Political ideologue Robert Welch (1899-1985) founded the John Birch Society to promote his conspiracy theory that Communists controlled American society.
Robert H. W. Welch, Jr., was born in Chowan County, North Carolina, on December 1, 1899. A bright boy, he graduated from the University of North Carolina in 1916 and studied at the U.S. Naval Academy, 1917-1919, and at Harvard Law School, 1919-1921. In 1922 he joined his brothers in a candy manufacturing business in Boston from which he retired as vice president in 1956. A prosperous and well-regarded businessman, Welch was little known outside Massachusetts.
Like many Americans, Welch became increasingly alarmed as Communist regimes seized power in Eastern Europe and Asia in the years following the end of World War II. Convinced of the need to educate Americans about the danger of Communist subversion, he founded the John Birch Society in 1958. Welch named the society after a 26-year-old American soldier and missionary killed by Chinese Communist forces on August 25, 1945, just ten days after the Japanese surrender that ended the war. For Welch, Birch's death marked the beginning of the final struggle between the defenders of freedom and Christianity and the forces of Communist oppression and atheism.
In the 1950s and 1960s many American conservatives opposed the U.S. policy of "containment" and wanted to "roll-back" Communist expansion. They believed government policymakers were unwilling to use U.S. power effectively to combat the Soviet Union. Welch became convinced that this failing was deliberate: top American officials were engaged in a calculated plan to protect the Communist enemy. Welch formed the John Birch Society to alert loyal Americans to the alleged existence of a conspiracy of Communists and Communist sympathizers whose positions in government put them in control of the United States.
Welch's monthly magazine, American Opinion, claimed in 1960 that 40 percent to 60 percent of the United States was under Communist control. Communists either controlled the presidential nominations of candidates John F. Kennedy and Richard Nixon or "the conspiracy is so powerful that the candidates dare not offend it by recognizing its existence." In his 1958 book The Politician, Welch declared that President Dwight Eisenhower was "a dedicated, conscious agent of the Communist conspiracy." Such extreme views were repudiated by such conservative leaders as Senator Barry Goldwater and columnist William F. Buckley, Jr., but many Americans nevertheless joined the Birch Society.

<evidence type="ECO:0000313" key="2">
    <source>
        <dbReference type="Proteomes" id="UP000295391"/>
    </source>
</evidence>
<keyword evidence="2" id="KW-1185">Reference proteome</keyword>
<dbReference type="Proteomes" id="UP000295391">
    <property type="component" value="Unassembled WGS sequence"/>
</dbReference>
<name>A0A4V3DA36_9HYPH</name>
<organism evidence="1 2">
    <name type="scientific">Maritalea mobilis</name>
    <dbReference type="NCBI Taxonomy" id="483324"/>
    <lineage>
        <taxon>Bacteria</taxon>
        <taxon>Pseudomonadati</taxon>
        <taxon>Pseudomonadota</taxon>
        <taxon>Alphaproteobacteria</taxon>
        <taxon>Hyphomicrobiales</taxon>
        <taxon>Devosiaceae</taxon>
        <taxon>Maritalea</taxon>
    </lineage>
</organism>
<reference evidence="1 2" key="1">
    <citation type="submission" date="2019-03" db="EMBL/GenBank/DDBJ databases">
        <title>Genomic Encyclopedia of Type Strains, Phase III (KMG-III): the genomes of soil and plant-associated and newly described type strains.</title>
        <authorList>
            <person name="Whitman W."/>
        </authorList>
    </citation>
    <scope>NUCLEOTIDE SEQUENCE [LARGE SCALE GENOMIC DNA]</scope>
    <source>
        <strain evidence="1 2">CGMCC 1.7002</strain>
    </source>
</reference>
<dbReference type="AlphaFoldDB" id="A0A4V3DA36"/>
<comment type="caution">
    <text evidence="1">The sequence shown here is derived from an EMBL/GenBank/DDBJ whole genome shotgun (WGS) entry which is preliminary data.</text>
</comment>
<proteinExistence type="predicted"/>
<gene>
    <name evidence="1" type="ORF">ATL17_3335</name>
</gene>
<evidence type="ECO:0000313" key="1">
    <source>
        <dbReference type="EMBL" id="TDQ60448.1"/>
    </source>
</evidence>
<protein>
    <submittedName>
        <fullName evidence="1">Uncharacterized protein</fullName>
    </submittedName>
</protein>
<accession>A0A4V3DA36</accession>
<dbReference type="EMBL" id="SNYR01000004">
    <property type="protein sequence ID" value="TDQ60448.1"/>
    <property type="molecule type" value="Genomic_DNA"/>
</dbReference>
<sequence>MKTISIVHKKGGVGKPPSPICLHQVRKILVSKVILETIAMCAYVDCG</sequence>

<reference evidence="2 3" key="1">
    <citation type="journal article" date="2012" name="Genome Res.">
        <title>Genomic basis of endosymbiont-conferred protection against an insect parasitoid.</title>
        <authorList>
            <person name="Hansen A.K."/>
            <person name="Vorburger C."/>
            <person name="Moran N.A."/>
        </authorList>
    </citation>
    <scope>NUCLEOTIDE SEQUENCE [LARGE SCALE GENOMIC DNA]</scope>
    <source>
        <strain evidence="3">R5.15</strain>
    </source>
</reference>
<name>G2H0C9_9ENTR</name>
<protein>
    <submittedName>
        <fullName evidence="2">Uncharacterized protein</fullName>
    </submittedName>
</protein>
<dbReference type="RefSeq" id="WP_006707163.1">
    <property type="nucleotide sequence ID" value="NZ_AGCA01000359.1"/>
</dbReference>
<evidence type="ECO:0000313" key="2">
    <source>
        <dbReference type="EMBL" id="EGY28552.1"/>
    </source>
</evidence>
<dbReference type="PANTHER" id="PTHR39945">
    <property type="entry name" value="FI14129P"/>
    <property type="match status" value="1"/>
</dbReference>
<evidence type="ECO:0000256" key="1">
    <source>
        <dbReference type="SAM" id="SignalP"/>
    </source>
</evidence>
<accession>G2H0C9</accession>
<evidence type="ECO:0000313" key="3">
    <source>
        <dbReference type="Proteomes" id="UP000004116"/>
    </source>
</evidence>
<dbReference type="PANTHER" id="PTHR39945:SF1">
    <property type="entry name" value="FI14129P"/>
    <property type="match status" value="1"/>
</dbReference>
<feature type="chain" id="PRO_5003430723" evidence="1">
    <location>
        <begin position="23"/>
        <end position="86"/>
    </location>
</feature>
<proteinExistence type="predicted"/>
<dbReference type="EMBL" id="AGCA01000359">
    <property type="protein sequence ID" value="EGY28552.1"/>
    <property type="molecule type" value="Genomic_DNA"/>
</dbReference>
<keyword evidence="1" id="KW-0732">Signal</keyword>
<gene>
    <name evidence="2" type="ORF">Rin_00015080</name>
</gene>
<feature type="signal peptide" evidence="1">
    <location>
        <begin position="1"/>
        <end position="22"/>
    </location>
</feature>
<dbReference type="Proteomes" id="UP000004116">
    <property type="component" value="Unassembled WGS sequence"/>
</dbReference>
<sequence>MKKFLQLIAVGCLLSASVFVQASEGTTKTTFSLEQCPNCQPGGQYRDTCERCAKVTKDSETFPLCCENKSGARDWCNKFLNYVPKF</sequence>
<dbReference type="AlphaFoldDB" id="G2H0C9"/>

Between 1962 and 1966 membership in the John Birch Society rose from an estimated 25, 000 to 85, 000 organized into 4, 000 local chapters across the country. Birch members, mainly older upper-income whites, were encouraged to work on projects at the local community level, in school parent-teacher associations and in business and church groups, to awaken their neighbors to the Communist influence inside America. Birch members called for U.S. withdrawal from the United Nations, the impeachment of Supreme Court Chief Justice Earl Warren, the abolition of the income tax, and the disclosure of Communist control of the civil rights movement. At its peak in 1966 the society maintained 350 bookstores and had a staff of 220 and an estimated annual budget of five to eight million dollars. Robert Welch kept personal control over the society and the causes it favored. Secretive and distrustful of politicians, he declared that the society would avoid political organizing and emphasize public education and community action.
Nonetheless, the John Birch Society became a major issue in national politics in the early 1960s. Critics said Welch was the authoritarian head of a secret society whose immediate goal was the infiltration and takeover of the Republican Party. Many Republican leaders were alarmed by the selection of "Birchers" to positions in the party and their involvement in the 1964 presidential campaign of party nominee Barry Goldwater. By 1965 Republican conservatives had joined liberal Democrats in denouncing Welch and the society.
The society tried unsuccessfully to improve its public image by claiming that members did not have to agree with everything Welch said. Indeed, many members were simply patriotic conservatives worried about Communism. But loyalty to Welch's leadership was the foundation of the society, and Welch's thinking was the core of its philosophy. If America's leaders refused to follow his policies for fighting Communism, Welch reasoned that they must be Communists or Communist sympathizers, "comsymps." And if American citizens foolishly denied that their country was under Communist control, this proved the success of Communist propaganda! The John Birch Society began to lose members and financial support once Welch's view of President Eisenhower became widely known. Conservative anti-Communists found the attack bizarre and politically harmful. The society continued to exist, but it no longer played a part in the rise of conservative ideas that culminated in the election of Ronald Reagan. Robert Welch's ideas grew more strange over the years. In old age he decided that Communists were merely a front group formed by a more powerful and secret group of "Insiders" which he linked to the Bavarian Illuminati of the 18th century. Robert Welch died on January 6, 1985.
The best sources are Welch's own writings, especially The Politician and The Blue Book published by the John Birch Society. A sympathetic biography is G. Edward Griffin, The Life and Words of Robert Welch (1975). Benjamin R. Epstein and Arnold Forster's The Radical Right (1966) is a critical examination of the John Birch Society and other rightist groups.
Griffin, G. Edward, The life and words of Robert Welch, founder of the John Birch Society, Thousand Oaks, Calif.: American Media, 1975.